So I went for it. Starting in September 2014 I decided that the “why” of Rodeo was to keep creating in any way possible as long as I could stay true to the core values that we as a team started with. I started working with really great collaborators to make sure that the ideas that I had were done well. On the team side there is a small handful of guys who spread the work load, give input, and provide excellent gut checks on continuing to build the community of the team. On the bike side I found an amazing set of engineers and manufacturers to completely re-imagine the Traildonkey bike and bring it to market this year. On the wheel side I’ve worked with Steve at Magnetic Wheel Co to imagine and develop wheels that we want to build and ride. My brother and dad and sister are Bakeworks, and they make the Trailnuggets. Castelli lets us make the clothing we want to ride in and suffers through my overly complicated designs without complaint. Business minded friends watch my back and help me avoid stupid decisions as much as possible. Phillip and the Elevation Cycles Denver crew provide real bike industry input and experience and help me make connections along the way. Team mates in Colorado, Alabama, New England, California, Oregon, Germany, Japan, the UK, Austria, Norway, Australia, and dozens of other places provide friendship, community, encouragement, and even off the record legal suggestions just to make sure I don’t do something really really stupid in the saddle. This list of supporting credits in the Lab is extremely long, and even though I’m at the tip of the spear on a lot of what we are doing, I have no problem saying “We” when talking about what Rodeo does because nothing Rodeo has done has been a solo effort, it’s taken a team of amazing people at every step along the way.

Rodeo Adventure Labs has for me become a true expression of it’s name in ways I never anticipated. It IS a laboratory for ideas, it IS a huge adventure, it IS a good old fashioned Rodeo and I might even get tossed off the bucking horse (or donkey) a few times while trying to ride it. While we are at it, I hope Rodeo is and becomes more of a platform for more people to let their imaginations loose and share their ideas. A small platform has been built and there is room on it for more people to participate. Great things happen when people collaborate , recreate, and create together, and at the end of the day that is the “why” of Rodeo.

What next?

If you are still reading this and not now fast asleep, you are a true endurance athlete. You may also find yourself wondering what’s next. The answer to that won’t really fit in this already overly long post, but short term there are a few things on the front burners.

1. The team. The team has had a great start but it has room to improve and do things better. The concept of a global team is an abstract one. If you let anyone anywhere join your team, how can you make sure that everyone can feel involved? How do you make sure people don’t get left out? How do you make sure the word “team” doesn’t end up being a false promise. Those are really important questions on my mind, and ones that I spend a lot of time thinking about. Team is at the very center of what we do. We started there and it’ll always be the most important thing about Rodeo. I hope that in the coming year we find ways to make the experience of being on this team a richer thing for everyone. Hope we encourage involvement, encourage a sense of ownership for the members, and encourage the sense that the team is a platform for everyone to build on.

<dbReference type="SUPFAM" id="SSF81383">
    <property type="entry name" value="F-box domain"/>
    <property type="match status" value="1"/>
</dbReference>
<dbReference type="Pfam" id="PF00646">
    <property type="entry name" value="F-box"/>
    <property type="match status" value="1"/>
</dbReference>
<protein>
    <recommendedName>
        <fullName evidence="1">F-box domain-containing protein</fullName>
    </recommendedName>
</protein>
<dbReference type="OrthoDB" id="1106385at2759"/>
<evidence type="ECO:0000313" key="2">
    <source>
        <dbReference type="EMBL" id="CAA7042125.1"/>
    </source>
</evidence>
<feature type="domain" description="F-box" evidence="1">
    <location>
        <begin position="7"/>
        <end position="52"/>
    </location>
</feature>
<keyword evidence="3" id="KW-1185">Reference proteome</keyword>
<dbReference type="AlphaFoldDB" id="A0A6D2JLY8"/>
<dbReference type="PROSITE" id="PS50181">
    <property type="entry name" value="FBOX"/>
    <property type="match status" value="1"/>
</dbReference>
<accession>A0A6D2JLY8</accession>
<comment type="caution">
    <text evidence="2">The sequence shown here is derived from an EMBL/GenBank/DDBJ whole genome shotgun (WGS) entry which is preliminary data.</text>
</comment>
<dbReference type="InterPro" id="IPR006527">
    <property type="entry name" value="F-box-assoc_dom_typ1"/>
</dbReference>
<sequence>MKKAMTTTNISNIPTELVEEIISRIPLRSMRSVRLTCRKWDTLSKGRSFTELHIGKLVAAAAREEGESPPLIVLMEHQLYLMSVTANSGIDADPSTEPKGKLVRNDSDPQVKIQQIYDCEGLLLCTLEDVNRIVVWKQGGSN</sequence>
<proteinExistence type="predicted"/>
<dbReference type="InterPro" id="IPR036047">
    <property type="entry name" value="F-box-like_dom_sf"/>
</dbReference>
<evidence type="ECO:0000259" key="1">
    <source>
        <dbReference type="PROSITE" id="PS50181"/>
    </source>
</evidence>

2. Traildonkey. Traildonkey 2.0 is going to hit the market in roughly a month as a brand new adventure oriented frame set and bike. It’s 100% Rodeo bike and 100% Rodeo ideas. It’ll start small. Initially it will be pre-order only, but we very much want to grow it from there. Alongside Traildonkey we will be releasing wheel sets for non Donkey riders as well. The goal will top shelf specs and performance within reach of the majority of the cycling market. Later down the road we will release the Unsinglespeed steel Traildonkey, a versatile steel bike that shares 80% of it’s design with the carbon Traildonkey, but with a twist. The hope with all of this gear is that we offer really well thought out, well engineered, beautifully designed things that are platforms on which people can experience the core values of the team itself: Speed, friendship, style, adventure, and fun.Our bikes aren’t the best bike for everyone, and we will never promise that they are, but we hope they connect with riders who see the sport similarly to us. We hope to find our niche in the bike industry and use our bikes to tell amazing stories of two wheeled awesomeness.

3. Trailnuggets have been spun off into their own company and continue to grow nicely. The decision to separate them from Rodeo was done so that we wouldn’t feel like we were using the team as a captive audience and customer base when promoting and selling the bars. Rodeo and Trailnuggets started together, but it’s better that they be allowed to grow on independent tracks. We hope to continue to make really really great tasting bars that perform the simple function of being delicious, healthy, and packed with energy to take us all over the world.

4. Other things. The world Laboratory is a huge part of our name and what we are doing. There are a bunch of small experiments happening in the lab even now. I’m playing with my ideas and I’m collaborating with other people on their ideas. The goal of the Lab is to foster a culture of experimenting with things we want to try in the world of cycling, be that products, designs, one-offs, or anything else that we think would be authentic and cool. Maybe some day the lab will turn into a full featured physical shop space where we can design and fabricate and test things out in the real world. Until then it exists in my office in Denver, at a local bike shop, overseas facilities of some very talented engineers, somewhere in Portland, and in our collective heads.

Thanks for taking the time to read all of this. I hope I’ve pulled back the curtain and answered some outstanding questions. I hope to see you all out there and more importantly ride with as many of you as possible soon. If you have any other questions, shoot me an email or a phone call. As you’ve just experienced, I could go on about this all day.

Giddyup!

Stephen Fitzgerald

Founder, Rodeo Adventure Labs